Snapshot of Life in Gaza
The crisis in the Holy Land has unfolded into a humanitarian catastrophe, causing widespread suffering among innocent civilians. Here, we share messages from Catholic Relief Services staff members in Gaza, the majority of whom are displaced from their homes and have lost loved ones. Despite this, they continue to work tirelessly to help families in need. From the beginning of this crisis, they have provided cash assistance to hundreds of thousands of people, as well as support to church shelters providing refuge in their compounds. Operations are expanding to provide critical relief supplies as access of shipments into Gaza allows. In this rotating series, we hear perspectives from CRS Gaza colleagues about their evolving daily life and conditions.
Damage to buildings in Gaza during the Israel-Hamas war.
Photo courtesy of Caritas Jerusalem
CRS field officer
Hosting more than 80 people in his home
“We are now hosting more than 80 people in my home. They are extended family and neighbors from the community. My family and I have three apartments in our home, across two floors—my apartment, my brother’s apartment and my parents’ apartment. Now, each of our rooms has eight to 10 people sleeping in them. Many are sleeping on the ground, with blankets or mattresses if we have enough. There is absolutely no personal space.
We keep getting messages that there will be an airstrike on the house next to us. So we have to be extra cautious. We have moved people out of the room that was on the side of that neighboring house, and now we are even more cramped than before.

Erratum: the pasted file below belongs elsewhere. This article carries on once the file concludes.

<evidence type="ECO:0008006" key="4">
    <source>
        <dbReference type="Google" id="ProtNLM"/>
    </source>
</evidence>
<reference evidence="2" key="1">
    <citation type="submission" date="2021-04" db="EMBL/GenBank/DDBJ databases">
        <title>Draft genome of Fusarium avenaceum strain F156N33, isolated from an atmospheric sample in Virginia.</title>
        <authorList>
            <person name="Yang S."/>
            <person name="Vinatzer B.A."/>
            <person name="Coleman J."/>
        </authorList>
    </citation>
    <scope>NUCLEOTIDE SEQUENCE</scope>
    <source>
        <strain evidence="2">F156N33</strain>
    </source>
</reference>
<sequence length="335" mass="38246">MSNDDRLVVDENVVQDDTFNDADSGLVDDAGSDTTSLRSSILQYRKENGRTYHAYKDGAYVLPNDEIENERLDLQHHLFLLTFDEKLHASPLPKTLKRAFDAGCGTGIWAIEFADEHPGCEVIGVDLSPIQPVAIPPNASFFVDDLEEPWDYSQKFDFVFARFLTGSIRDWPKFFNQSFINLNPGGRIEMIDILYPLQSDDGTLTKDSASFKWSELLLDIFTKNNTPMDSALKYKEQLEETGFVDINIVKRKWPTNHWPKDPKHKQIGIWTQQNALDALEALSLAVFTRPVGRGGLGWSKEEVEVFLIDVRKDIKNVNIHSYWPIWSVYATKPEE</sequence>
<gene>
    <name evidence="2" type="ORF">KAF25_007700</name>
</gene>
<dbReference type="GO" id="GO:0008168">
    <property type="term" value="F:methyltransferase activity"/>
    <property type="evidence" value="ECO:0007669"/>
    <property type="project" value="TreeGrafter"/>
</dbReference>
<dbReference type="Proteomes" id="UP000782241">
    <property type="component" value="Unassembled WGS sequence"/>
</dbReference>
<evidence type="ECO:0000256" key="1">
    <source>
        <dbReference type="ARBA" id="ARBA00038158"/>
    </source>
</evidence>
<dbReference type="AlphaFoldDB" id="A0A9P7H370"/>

There is no electricity here. We have no fridge, no drinking water. We have no fuel for the generators. We spent three days drinking unfiltered water. All of our time is focused on food—how we are going to get bread and water. We send out my nephews to stand in line. We actually need 10 young people to stay in line. It’s about seven to eight hours in line for bread, and four to five hours for water, which we carry back by hand.
When I go to the market, where stocks are running out, there are people sleeping outside all night, all day. Some people are sleeping in their cars.
The evening is horrifying. We are hearing many strikes—next to us, near to our house, far away from our house, in the area—and we don’t even know where it is. We just want it to stay daylight.”